In urban areas, two thirds of traumatic hyphemas are due to blunt ocular trauma and only one third due to traumatic rupture of the globe.1 Blunt ocular traumas caused by injury of the globe or peribulbar tissues and are followed by an anteroposterior compression of the globe and a simultaneous elongation of the equatorial area. This results in pressure on the anatomic components of the anterior segment, in rupture of iris or ciliary body?s blood vessels and finally in hemorrhage in the anterior chamber (Figure 1). The hemorrhage may occupy the total volume of the anterior chamber, but usually occupies only a part of it, creating a level due to gravity effect.1?4 Secondary hemorrhage may occur because of blood clot dissolution and contraction of the traumatized vessels.5,6 Another mechanism of hyphema creation, in case of blunt ocular trauma, is the direct damage of blood vessels and the post-traumatic hypotony.1,2,4


Methods

This study investigates the factors that relate to the prognosis of the anterior chamber hyphemas caused by blunt ocular traumas.

Seventy-two patients were included, they were treated at the 1st University Eye Clinic of Athens, Greece and their demographic characteristics are displayed in Table 1.

Two of the patients that were included in the study had the sickle cell trait and one patient was on anticoagulant medication.

At the baseline examination, a detailed history was taken about the specific circumstances under which the trauma took place and also a general medical history about other diseases (anemia, blood disorders, medications used, and liver or kidney disease) (Tables 2 and 3).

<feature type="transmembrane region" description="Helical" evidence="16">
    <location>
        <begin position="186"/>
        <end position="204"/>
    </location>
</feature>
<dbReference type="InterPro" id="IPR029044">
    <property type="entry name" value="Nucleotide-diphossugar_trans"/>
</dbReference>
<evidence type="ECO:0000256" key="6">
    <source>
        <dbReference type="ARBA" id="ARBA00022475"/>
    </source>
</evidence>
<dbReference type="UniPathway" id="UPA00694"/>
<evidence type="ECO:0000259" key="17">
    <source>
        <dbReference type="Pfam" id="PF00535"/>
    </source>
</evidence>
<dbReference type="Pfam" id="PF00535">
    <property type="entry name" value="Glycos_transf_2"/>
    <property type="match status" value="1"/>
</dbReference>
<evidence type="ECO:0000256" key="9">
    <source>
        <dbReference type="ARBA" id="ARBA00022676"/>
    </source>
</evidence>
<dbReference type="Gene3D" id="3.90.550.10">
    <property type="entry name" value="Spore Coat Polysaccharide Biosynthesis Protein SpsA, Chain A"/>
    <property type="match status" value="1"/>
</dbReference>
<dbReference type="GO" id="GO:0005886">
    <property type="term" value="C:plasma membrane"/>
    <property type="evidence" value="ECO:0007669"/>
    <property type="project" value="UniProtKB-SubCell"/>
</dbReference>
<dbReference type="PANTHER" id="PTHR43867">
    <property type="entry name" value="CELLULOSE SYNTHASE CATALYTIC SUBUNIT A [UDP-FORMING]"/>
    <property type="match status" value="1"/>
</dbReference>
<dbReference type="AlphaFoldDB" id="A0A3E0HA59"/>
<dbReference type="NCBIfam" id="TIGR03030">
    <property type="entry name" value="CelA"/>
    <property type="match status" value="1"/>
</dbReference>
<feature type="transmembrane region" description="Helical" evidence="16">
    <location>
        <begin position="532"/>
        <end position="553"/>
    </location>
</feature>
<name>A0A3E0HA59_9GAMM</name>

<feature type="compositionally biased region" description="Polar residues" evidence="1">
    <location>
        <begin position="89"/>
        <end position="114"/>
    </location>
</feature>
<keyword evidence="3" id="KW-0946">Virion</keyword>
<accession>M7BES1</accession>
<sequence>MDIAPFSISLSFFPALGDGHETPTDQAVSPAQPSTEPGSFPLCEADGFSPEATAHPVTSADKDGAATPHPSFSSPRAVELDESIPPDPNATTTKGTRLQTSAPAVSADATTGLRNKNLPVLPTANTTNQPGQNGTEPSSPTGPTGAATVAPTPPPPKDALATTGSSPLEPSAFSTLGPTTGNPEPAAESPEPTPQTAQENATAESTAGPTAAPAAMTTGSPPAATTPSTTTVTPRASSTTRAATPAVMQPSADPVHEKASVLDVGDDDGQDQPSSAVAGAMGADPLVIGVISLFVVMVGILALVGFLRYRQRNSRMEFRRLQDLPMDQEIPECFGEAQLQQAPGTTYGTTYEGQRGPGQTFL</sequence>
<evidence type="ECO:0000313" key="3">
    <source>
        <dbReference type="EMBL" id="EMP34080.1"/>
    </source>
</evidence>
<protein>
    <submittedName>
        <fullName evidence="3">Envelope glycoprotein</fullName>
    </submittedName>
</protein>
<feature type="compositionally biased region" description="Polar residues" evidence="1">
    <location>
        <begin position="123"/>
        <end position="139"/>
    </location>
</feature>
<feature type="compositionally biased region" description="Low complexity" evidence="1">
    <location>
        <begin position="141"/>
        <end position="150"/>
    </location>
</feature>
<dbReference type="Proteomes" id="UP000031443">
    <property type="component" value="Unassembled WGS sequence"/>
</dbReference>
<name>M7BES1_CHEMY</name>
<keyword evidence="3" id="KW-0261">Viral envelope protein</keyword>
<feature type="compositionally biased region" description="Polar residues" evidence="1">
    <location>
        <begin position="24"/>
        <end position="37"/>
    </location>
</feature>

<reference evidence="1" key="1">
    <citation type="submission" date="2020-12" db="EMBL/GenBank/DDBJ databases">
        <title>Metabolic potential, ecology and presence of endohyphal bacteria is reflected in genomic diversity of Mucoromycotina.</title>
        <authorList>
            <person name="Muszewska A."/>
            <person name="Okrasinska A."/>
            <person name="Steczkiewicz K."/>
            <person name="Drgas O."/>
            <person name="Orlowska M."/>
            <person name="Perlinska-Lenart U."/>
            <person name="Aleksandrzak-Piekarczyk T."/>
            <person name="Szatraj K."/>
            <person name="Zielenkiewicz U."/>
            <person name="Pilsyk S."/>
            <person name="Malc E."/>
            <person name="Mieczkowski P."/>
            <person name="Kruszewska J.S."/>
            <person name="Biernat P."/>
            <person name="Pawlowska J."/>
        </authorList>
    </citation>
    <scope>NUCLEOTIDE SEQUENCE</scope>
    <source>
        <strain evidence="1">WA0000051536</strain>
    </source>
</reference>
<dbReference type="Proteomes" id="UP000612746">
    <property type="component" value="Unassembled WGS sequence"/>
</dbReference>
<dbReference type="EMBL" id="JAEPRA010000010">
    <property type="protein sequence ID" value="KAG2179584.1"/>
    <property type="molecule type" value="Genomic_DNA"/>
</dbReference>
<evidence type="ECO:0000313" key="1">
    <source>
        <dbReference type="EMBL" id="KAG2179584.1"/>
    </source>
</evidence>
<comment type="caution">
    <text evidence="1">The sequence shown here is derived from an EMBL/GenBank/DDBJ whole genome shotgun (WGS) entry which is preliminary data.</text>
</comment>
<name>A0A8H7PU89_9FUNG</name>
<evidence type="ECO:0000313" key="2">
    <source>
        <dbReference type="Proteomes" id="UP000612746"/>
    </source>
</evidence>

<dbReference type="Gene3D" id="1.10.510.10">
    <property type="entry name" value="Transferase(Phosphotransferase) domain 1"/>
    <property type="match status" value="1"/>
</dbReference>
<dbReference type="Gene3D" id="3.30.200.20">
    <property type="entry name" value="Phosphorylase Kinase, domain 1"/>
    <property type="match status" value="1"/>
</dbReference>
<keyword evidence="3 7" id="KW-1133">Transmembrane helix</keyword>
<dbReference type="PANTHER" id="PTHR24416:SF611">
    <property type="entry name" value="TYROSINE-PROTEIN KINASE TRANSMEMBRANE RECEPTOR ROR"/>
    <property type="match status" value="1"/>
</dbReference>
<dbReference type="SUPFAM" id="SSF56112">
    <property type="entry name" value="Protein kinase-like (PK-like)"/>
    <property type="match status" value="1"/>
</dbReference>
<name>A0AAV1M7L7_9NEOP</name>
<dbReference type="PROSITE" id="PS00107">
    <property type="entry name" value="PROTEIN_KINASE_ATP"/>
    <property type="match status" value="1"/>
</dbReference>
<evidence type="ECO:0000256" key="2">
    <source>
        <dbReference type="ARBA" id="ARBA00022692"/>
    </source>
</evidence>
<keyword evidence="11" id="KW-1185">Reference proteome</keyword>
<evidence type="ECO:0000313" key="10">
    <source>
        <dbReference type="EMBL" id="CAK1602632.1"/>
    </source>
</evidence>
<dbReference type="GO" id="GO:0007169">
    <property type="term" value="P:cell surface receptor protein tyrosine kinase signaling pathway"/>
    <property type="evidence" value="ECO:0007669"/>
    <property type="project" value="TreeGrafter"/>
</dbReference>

The eye examination included a detailed examination at the slit-lamp, intraocular pressure (IOP) measurement, fundus examination when it was possible (clear ocular media) with a +78 diopter lens or with the indirect ophthalmoscope. There was no use of the three-mirror Goldmann or any other type of goniolens during the initial examination in order to avoid any pressure on the globe and a secondary hemorrhage. We performed a gonioscopy after the hyphema was absorbed to check for the presence of a possible angle recession.

In certain cases, the patient underwent a computed tomography (CT) scan, magnetic resonance imaging (MRI) of the orbit, or a ?-ultrasonography with special care taken not to exert pressure on the globe.

During the hospital treatment, patients had a daily slit-lamp examination and IOP measurement twice daily. According to the hyphema height the patients were divided in three groups: In the first group, 38 patients were included with a small hyphema (3?4 mm height; Figure 2); the second group had 22 patients with a moderate hyphema (Figure 3) reaching the pupillary border; the third group had 12 patients with a severe hyphema involving the total volume of the anterior chamber.

Intervention results

Treatment strategy comprises a supine position in bed with elevation of the head at an angle of 30??45? in order to facilitate blood precipitation and absorption. In this way we contribute to the prevention of complications.

Medication in all patients encompasses topical steroid drops and a mild mydriatic. In certain patients in which an IOP elevation was observed, we used drops of a ?-blocker and/or a carbonic anhydrase inhibitor, and in significant IOP elevation we introduced a carbonic anhydrase inhibitor per os.

In the majority of the patients (63 patients; 87.5%) treatment results were satisfying with adequate control of the IOP and resolution of the hyphema in a period of 3?24 days.

Secondary hemorrhage was observed the 3rd day in one patient and the 4th day in two others. One of them had the sickle cell trait, another was on anticoagulant medication that had discontinued immediately after the occurrence of the hyphema, and the third patient suffered a moderate hyphema without any known predisposing factor.

Two patients in the 3rd group had an hyphema with a duration of more than 20 days and a sustained increased IOP, so they underwent surgery to evacuate the blood from the anterior chamber and to create a peripheral iridectomy.